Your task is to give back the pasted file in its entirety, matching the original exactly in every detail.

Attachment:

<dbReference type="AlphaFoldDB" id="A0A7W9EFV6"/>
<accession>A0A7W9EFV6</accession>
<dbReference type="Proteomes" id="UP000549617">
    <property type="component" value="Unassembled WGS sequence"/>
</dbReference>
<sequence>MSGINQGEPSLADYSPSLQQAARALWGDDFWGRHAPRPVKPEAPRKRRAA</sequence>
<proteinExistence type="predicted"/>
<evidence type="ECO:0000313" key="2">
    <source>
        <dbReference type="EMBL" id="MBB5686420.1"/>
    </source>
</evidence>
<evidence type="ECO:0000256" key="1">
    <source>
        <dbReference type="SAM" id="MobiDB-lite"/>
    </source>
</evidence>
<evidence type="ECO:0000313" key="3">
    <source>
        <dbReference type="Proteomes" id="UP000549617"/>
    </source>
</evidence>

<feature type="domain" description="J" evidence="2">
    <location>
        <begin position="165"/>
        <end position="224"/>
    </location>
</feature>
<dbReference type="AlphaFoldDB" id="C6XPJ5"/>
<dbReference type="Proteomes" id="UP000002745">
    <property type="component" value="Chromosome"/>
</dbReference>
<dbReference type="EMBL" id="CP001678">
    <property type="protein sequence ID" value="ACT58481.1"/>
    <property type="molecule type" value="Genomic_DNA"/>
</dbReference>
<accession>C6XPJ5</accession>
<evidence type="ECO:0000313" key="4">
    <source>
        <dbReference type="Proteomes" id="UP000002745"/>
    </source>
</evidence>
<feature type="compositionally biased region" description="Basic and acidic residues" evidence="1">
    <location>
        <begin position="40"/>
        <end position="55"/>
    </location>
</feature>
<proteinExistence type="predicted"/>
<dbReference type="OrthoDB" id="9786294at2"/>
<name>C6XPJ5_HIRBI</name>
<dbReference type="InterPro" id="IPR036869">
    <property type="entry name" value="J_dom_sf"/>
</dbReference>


<dbReference type="AlphaFoldDB" id="A0A7W9EFV6"/>
<accession>A0A7W9EFV6</accession>
<dbReference type="Proteomes" id="UP000549617">
    <property type="component" value="Unassembled WGS sequence"/>
</dbReference>
<sequence>MSGINQGEPSLADYSPSLQQAARALWGDDFWGRHAPRPVKPEAPRKRRAA</sequence>
<proteinExistence type="predicted"/>
<evidence type="ECO:0000313" key="2">
    <source>
        <dbReference type="EMBL" id="MBB5686420.1"/>
    </source>
</evidence>
<evidence type="ECO:0000256" key="1">
    <source>
        <dbReference type="SAM" id="MobiDB-lite"/>
    </source>
</evidence>
<evidence type="ECO:0000313" key="3">
    <source>
        <dbReference type="Proteomes" id="UP000549617"/>
    </source>
</evidence>

<feature type="domain" description="J" evidence="2">
    <location>
        <begin position="165"/>
        <end position="224"/>
    </location>
</feature>
<dbReference type="AlphaFoldDB" id="C6XPJ5"/>
<dbReference type="Proteomes" id="UP000002745">
    <property type="component" value="Chromosome"/>
</dbReference>
<dbReference type="EMBL" id="CP001678">
    <property type="protein sequence ID" value="ACT58481.1"/>
    <property type="molecule type" value="Genomic_DNA"/>
</dbReference>
<accession>C6XPJ5</accession>
<evidence type="ECO:0000313" key="4">
    <source>
        <dbReference type="Proteomes" id="UP000002745"/>
    </source>
</evidence>
<feature type="compositionally biased region" description="Basic and acidic residues" evidence="1">
    <location>
        <begin position="40"/>
        <end position="55"/>
    </location>
</feature>
<proteinExistence type="predicted"/>
<dbReference type="OrthoDB" id="9786294at2"/>
<name>C6XPJ5_HIRBI</name>
<dbReference type="InterPro" id="IPR036869">
    <property type="entry name" value="J_dom_sf"/>
</dbReference>